Even as the current situation—led by a combination of factors such as mounting debt, the impact of goods and services tax (GST), and growing tax vigilantism—has derailed economic growth, the government has maintained a studied silence. Given that many feel this downbeat feeling is here to stay, what can be done to quickly get consumers to spend, businesses to invest, and banks to lend?

Past is not past

So, how did things get so bad? The genesis of the current situation can be traced to the economic stimulus put in place in the months following the 2008 financial crisis, feel experts. “Lenders, especially public sector banks (PSBs), were encouraged to lend generously to the private sector to boost liquidity and demand,” said the former chairman of a large PSB, requesting anonymity. “It was a heady cocktail of easy money and sky-high ambitions and almost everyone lined up to fund expansions. Often, loans were sanctioned on the basis of projections of cash flows, much of which turned out be inaccurate and unsupported by the accompanying economic growth,” he added.

Viability of projects suffered due to a variety of reasons, which included delays in approval, land acquisition, power purchase agreements (PPAs), and so on. The period also witnessed numerous scams related to natural resource allocation and court cases, which further discouraged private sector from loosening its purse strings. But even as banks increased funding and the government stepped up public spending to revive growth—primarily through a consumption-led boost—an inadvertent outcome was spiralling inflation, which further went out of control due to the rain deficit during the monsoon. The rate of inflation started flirting with double digits in the subsequent months.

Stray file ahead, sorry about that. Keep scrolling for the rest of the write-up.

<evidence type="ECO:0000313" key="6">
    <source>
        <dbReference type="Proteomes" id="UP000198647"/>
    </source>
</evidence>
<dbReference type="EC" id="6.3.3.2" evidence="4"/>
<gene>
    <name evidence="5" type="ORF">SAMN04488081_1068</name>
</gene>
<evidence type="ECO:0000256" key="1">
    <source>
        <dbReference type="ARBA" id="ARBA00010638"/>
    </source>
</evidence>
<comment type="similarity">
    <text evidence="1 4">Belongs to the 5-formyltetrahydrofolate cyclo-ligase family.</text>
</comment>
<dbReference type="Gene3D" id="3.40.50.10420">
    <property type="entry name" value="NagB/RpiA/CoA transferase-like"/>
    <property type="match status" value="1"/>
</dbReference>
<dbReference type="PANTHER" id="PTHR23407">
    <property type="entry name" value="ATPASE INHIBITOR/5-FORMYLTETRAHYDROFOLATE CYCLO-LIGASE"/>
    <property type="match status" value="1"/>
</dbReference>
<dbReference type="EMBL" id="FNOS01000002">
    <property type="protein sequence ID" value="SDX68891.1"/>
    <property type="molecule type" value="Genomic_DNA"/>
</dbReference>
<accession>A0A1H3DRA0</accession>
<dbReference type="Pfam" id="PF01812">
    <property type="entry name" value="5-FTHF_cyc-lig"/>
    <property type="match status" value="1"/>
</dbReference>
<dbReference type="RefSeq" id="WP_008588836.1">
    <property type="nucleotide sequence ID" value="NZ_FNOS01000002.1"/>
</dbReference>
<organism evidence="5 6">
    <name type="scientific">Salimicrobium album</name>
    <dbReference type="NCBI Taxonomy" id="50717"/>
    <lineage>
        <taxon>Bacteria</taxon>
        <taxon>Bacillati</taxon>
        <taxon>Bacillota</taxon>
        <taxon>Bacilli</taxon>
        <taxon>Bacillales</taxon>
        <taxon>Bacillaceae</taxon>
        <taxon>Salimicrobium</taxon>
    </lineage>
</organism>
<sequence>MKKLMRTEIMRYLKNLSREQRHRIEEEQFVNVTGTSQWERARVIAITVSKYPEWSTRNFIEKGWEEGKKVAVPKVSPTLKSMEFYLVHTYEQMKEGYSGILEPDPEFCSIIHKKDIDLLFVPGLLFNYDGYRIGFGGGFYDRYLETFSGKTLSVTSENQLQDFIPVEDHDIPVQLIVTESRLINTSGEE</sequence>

The Reserve Bank of India (RBI) responded, as it typically does, with 13 consecutive rate hikes between FY11 and FY13. While the rate hikes presumably helped moderate inflation, it also led to a significant rise in the corporate sector’s financing cost, which had over-leveraged itself to the hilt. “Many firms found it hard to service the high level of debt they had accumulated as their finance cost went through the roof,” said Mahesh Singhi, founder and managing director, Singhi Advisors, a Mumbai-based investment bank.

As the stress started showing, and often overwhelming corporate balance sheets, RBI began an asset quality review (AQR) programme for lenders in 2015, a vigorous review of their books of accounts, which laid bare large tranches of bad loans in the system. The central bank was worried (and rightly so) that banks were resorting to ever-greening of accounts by postponing bad-loan classification. By fiscal 2017-18, the banking sector’s gross non-performing assets (NPAs) had touched a whopping 10.3 trillion and at least 11 PSBs had been placed under the Prompt Corrective Action ( PCA) framework, leading to a further decline in lending.